clafoutis batter

3. Add the flour and continue to beat until thick and smooth. Add the yogourt, milk, vanilla and salt.

4. Pour the batter over the berries.
clafoutis batter and saskatoon berries

Bake for about 20 minutes, or until the clafouti is nicely browned on top and a knife inserted into it comes out clean. At 20 minutes, mine looked great:
undercooked clafoutis

But it really wasn't done yet (mine took closer to 40 minutes - not sure if it was because of the 9" pie plate or a cruddy oven...). And of course the multiple pokes it took for me to ascertain doneness left a bit of a marr on my beautiful cake:
well-cooked clafoutis

Sift some confectioners' sugar over the cooked cake and serve warm or at room temperature. Is it bad that just looking at this makes me want to eat more?


SO yummy. ANd the smell, people. THE SMELL is worth it.


Janet said...

That looks great, I am a big fan of clafoutis (even for breakfast with a little bit of maple syrup drizzled over it).

Deborah said...

I have never heard of these berries - I would love to try them, though! They sound like they would be right up my alley.

Seza said...

I've never heard of clafoutis. It sounds amazing. I just finished canning raspberry and strawberry jam. I'm about to get a farm share of blueberries and will use the recipe for that. Thanks!

Anonymous said...

I love saskatoons! I'll have to go pick some at my parents' farm and try the recipe. Yum!


Christie said...

Even though people go ga-ga over Saskatoons, I'm not a fan. Give me a blueberry any day over a Saskatoon. Heck, give me a chockcherry before a Saskatoon.

But that cake looks AMAZING! Must try it with blueberries sometime.

Anonymous said...

Saw this recipe, had all the ingredients (blueberries not saskatoon though...), so I whipped it up last night. Very easy, and really good. Like something between cobbler and pudding cake. Total comfort food.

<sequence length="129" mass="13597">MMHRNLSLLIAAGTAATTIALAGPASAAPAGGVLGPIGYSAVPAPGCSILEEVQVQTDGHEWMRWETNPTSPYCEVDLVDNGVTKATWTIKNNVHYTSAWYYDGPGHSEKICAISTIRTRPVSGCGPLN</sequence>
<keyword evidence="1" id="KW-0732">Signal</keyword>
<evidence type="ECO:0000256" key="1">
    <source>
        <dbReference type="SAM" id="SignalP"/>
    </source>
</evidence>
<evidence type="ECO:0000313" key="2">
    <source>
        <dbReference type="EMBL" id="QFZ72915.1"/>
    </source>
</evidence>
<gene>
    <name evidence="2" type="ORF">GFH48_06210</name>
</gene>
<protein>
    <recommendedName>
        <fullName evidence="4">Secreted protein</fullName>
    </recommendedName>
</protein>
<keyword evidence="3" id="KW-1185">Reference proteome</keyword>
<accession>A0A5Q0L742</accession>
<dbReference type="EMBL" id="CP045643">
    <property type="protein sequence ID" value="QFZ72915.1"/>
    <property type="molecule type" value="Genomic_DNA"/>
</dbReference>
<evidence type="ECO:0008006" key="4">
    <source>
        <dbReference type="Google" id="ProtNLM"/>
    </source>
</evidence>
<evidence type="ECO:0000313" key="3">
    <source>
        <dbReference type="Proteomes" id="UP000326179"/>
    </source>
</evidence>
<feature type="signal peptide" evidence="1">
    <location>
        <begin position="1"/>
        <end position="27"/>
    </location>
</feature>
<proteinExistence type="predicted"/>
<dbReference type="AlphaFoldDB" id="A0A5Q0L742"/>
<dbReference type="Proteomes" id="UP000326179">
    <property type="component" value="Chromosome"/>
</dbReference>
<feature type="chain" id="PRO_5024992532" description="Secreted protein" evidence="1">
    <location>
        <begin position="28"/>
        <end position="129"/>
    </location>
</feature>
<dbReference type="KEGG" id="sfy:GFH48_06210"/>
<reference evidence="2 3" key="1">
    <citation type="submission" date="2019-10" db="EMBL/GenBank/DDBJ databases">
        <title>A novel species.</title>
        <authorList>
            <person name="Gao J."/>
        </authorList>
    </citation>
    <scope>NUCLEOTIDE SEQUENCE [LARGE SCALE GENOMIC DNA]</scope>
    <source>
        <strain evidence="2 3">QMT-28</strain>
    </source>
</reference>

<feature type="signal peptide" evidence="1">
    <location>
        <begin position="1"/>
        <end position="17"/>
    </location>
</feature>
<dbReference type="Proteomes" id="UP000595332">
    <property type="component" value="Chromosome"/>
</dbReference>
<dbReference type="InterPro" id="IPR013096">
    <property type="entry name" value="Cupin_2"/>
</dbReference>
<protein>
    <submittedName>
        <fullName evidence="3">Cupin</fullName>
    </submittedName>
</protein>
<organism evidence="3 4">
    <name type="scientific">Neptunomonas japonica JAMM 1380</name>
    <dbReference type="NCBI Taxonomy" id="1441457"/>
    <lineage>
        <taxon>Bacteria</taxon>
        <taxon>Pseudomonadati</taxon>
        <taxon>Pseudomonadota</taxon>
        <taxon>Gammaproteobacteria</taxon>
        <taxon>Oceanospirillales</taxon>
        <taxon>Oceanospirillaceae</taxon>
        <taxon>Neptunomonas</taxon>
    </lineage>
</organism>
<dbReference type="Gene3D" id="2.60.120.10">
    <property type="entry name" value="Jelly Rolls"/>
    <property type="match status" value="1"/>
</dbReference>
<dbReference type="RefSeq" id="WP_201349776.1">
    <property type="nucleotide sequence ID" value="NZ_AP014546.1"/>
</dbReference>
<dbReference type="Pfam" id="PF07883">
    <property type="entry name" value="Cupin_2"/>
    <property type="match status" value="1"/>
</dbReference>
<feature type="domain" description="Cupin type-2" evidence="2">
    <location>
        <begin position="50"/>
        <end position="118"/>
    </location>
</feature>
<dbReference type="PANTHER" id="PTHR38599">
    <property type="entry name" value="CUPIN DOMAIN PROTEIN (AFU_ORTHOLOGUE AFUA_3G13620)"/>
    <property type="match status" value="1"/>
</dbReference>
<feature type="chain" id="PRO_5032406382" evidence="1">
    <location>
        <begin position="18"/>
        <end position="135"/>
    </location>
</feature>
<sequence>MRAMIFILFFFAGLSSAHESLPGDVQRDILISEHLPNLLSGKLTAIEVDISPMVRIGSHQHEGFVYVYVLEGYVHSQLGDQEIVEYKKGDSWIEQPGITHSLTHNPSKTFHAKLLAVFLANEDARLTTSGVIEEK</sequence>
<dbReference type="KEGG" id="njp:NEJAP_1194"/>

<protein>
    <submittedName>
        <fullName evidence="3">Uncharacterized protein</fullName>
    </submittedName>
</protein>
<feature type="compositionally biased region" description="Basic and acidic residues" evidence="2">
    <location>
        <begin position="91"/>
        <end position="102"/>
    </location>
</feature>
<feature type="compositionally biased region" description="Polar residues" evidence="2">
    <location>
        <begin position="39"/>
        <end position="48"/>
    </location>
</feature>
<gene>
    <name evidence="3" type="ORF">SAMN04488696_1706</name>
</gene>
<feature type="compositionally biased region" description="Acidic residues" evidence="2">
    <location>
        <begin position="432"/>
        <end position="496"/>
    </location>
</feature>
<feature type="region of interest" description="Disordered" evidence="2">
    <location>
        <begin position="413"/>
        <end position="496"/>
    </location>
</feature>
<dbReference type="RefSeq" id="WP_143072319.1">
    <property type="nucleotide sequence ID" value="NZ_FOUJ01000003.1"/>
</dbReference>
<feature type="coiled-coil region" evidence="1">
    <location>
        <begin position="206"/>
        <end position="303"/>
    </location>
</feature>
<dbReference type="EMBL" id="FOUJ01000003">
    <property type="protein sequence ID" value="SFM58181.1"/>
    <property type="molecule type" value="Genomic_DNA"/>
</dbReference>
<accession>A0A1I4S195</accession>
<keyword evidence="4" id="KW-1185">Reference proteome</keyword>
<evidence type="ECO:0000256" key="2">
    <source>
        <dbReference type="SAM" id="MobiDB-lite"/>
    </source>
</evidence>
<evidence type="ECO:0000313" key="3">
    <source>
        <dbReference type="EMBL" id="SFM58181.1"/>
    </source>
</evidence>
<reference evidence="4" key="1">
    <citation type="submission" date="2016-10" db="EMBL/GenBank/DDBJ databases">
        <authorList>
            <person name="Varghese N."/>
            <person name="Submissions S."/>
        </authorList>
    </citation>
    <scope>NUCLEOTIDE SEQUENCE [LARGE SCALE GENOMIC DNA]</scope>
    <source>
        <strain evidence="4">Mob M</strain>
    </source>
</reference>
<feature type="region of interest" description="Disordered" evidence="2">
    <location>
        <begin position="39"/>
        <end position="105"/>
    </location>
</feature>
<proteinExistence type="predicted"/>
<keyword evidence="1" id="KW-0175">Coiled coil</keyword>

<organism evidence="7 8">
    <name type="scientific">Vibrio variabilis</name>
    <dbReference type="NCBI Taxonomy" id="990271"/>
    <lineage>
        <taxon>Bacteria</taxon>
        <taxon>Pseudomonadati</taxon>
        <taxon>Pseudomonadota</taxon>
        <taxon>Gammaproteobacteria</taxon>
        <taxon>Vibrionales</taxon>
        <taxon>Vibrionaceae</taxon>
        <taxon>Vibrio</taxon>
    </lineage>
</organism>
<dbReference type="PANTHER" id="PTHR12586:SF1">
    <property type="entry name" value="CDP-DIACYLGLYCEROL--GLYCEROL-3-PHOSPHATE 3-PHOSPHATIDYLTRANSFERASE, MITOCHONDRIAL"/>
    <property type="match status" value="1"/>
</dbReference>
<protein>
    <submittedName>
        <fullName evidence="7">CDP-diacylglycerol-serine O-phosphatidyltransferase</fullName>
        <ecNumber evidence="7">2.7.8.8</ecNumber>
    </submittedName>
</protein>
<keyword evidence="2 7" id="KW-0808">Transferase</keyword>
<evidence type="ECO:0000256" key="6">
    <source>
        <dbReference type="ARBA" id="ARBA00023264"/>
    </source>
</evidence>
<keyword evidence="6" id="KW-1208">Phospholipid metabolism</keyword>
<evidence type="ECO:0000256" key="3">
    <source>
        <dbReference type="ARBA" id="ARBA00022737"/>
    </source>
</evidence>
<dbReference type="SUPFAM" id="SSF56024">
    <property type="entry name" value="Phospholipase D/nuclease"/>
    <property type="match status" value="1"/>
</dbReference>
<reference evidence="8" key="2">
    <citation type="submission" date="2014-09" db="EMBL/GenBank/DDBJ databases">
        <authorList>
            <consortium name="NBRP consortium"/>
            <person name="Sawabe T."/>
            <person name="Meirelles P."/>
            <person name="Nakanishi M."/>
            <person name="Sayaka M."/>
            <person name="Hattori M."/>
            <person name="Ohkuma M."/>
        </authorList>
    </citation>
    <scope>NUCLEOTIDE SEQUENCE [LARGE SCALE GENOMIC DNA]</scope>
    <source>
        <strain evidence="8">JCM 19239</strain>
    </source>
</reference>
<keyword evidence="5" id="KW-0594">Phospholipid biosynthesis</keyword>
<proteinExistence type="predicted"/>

I used a 9" round cake pan and it worked perfectly. I bet it would be nice in individual ramekins for a summer dinner party too.

Trish (IrishGrl) said...

ok what did i do wrong!!! not enough flour or something? i made it and it turned out to be more of a custard, not a cake at all!!! and my bluberries rose to the top too. it still tastes great but reminds me of custard. when i was making it i was thinking that the dry - wet ratio wasn't looking right, not alot of dry ingredients to make it cakey...

Donna said...

This is the first I ever heard of clafoutis. I made a blueberry one (using the leftover plain yogurt I had from the chicke/phyllo dip), and it was so good I made another one to give to my mom!

I had an experience like Trish (irishgrl) where mine was totally like a custard and very non-cake-like, but it was still good.

Anonymous said...

I agree with Trish (Irishgrl) - mine did not puff and it sank once cooked. It was more berry than cake. Perhaps using strawberries warrants more flour? My mom made it with cherries and added 2/3C ground almonds and hers worked very well.